I love my husband. Some of my favorite things about him are his green eyes, his blonde hair, and I especially love that his favorite football team is the Florida State Seminoles.

And that would great and lovely if I had actually described my husband.

Anyone that knows my husband well enough knows that he has brown eyes, brown hair (with a bit of red in his beard), and calling him a Noles fan is borderline heresy (because he’s actually a very passionate Miami Hurricanes fan).

The truth is this: we can’t claim to love someone if we don’t see them for who they really are.

And yet, many of us do this with GOD.

I was recently talking about theology with a friend of mine. At one point, they asked “why are you so passionate about doctrines and theology?”. I’ll admit, I used to obsess over doctrine, but I still have a love of learning what is true about God and what isn’t.

I answered them simply: “I love learning about God because I love God. How can I claim to love Him if I don’t desire to learn more about Him? If I love a ‘fake’ version of Him, I’m not loving Him at all.”

If you believe God is always angry and is just waiting to punish you when you mess up, you’re not worshipping the God of the Bible. You’re worshipping a distorted version of Him.

The same goes for those who believe God doesn’t care about sin and that “all roads lead to Heaven”. The God of the Bible has told us this just isn’t so, and worshiping that god is also worshipping a fake god.

The Bible is clear in John 14:15. “If you love me, you will keep my commands.

But how can we keep commands we do not know? How will we know unless we read the Bible and study His Word? And when we’re told something is God’s Word and God’s will, how will we know it’s true unless we seek out that answer ourselves?

There are debatable things (and many doctrines fall into this category), but then there are the core tenants. They are the very doctrines that define the essence of what it means to say “I follow Jesus Christ”. (A great place to start, other that the Bible, is the Apostles’ Creed or Nicene Creed).

For example, we would differ with Jehovah’s Witnesses and Mormons on doctrines outlined in those creeds, but as a Christian who is Reformed, I can shake hands with someone who does not believe in the Doctrine of Election and call them my brother or sister in Christ nonetheless.

I’ve often mentioned that when I first was saved in 2010, I looked at my Bible and promised myself to read it with “fresh eyes”. I approached the Bible as if I had never read it before, because I knew I couldn’t trust what I learned growing up. I had to relearn everything.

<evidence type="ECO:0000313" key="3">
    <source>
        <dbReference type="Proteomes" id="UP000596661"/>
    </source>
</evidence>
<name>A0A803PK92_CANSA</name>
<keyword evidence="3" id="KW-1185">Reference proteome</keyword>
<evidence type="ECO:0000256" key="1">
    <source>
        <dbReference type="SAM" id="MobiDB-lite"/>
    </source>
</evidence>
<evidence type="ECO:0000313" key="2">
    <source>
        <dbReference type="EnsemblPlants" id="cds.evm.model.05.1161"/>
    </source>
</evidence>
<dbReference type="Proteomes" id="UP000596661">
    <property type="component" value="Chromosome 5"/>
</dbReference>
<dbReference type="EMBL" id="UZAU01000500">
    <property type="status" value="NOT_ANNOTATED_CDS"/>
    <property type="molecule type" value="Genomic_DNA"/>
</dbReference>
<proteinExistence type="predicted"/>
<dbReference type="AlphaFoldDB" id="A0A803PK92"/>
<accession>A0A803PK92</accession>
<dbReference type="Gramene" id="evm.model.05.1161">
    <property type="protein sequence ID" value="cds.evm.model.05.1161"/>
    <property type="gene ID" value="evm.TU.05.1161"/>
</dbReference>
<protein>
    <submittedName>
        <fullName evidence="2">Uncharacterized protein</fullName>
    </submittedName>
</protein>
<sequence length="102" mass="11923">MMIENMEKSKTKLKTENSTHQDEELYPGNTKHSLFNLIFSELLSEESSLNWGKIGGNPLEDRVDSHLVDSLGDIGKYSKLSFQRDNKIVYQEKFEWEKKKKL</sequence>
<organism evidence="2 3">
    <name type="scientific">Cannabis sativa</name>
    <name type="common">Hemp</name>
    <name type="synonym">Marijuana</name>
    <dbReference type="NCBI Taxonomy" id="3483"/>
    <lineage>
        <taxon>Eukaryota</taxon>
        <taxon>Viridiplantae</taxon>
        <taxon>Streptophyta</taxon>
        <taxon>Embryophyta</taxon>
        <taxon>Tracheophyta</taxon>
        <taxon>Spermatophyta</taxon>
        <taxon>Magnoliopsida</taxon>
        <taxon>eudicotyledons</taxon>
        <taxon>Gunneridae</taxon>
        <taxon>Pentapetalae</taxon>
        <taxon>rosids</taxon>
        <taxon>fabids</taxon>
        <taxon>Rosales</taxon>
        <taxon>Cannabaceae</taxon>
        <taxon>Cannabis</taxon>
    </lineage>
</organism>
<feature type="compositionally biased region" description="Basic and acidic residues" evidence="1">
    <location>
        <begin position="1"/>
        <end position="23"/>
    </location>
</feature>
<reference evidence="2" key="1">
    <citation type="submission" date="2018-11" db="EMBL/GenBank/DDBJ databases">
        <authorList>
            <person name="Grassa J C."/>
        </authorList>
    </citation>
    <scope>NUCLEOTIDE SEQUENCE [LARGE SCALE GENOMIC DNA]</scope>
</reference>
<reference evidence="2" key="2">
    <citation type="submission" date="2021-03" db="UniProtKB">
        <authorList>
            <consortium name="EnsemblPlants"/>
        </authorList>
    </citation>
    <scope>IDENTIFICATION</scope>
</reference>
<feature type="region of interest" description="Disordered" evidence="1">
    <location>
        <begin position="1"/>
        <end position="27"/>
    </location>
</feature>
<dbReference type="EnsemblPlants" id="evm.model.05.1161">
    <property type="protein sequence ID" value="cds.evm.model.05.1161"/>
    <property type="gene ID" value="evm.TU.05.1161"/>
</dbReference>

Because I had seen certain things abused in Church, like “spiritual gifts”, I went too far and threw them out for many years. I only recently changed my stance to believe in the gifts (which is called “continuationism”) after I learned a pastor I looked up to, one I have been listening to for over five years, believed in the continuation of the spiritual gifts.

And look…I enjoy talking about these things. I am certainly no scholar, but I do love learning. I would love to write about these things and give my opinions, but at the end of the day, my opinions aren’t what matter.

The Word of God, the Bible, matters.

Ask yourself this: How well do I really know this book? How well do I really know God? Do I believe what I believe because I’ve read the Bible and found it all to be true? Or do I believe it because that’s what my parents/grandparents taught me?

The Word of God can stand on it’s own. All of us have been given access to God. There are no “special Christians” with exclusive access to God. We can all pray. We can all read His Word.

While it is wise to learn from pastors and teachers who have spent years studying, who can read the original Hebrew and Greek, and who have learned from wiser men and women than themselves, we all can ask God for understanding ourselves.

I have heard this said many times and I feel it’s worth mentioning here.

“The Bible was written over a span of 1600 years, across three continents, by over 40 different authors, in three different languages, and yet, it has one common theme: The glory of God in the salvation of humankind.

How well do YOU know God?

If you don’t typically read the Bible, I challenge you to find out how well you know God. Pick up a Bible and start in the Book of John to find out. You might come to find, like I did, that many of the things I was taught growing up were not in the Bible at all.

And for my brothers and sisters in Christ, we will always disagree on something…and that’s okay. At the end of it all, we will all be rejoicing together with Christ (Democrats & Republicans, Calvinists & Armenians, Cessationists and Continuists, Complementarians & Egalitarians, etc). You’re going to be worshipping Christ alongside people you disagreed with on Earth for the rest of eternity.

Might as well extend the olive branch now and love them, despite the disagreement.

Grace & Peace,

Christina

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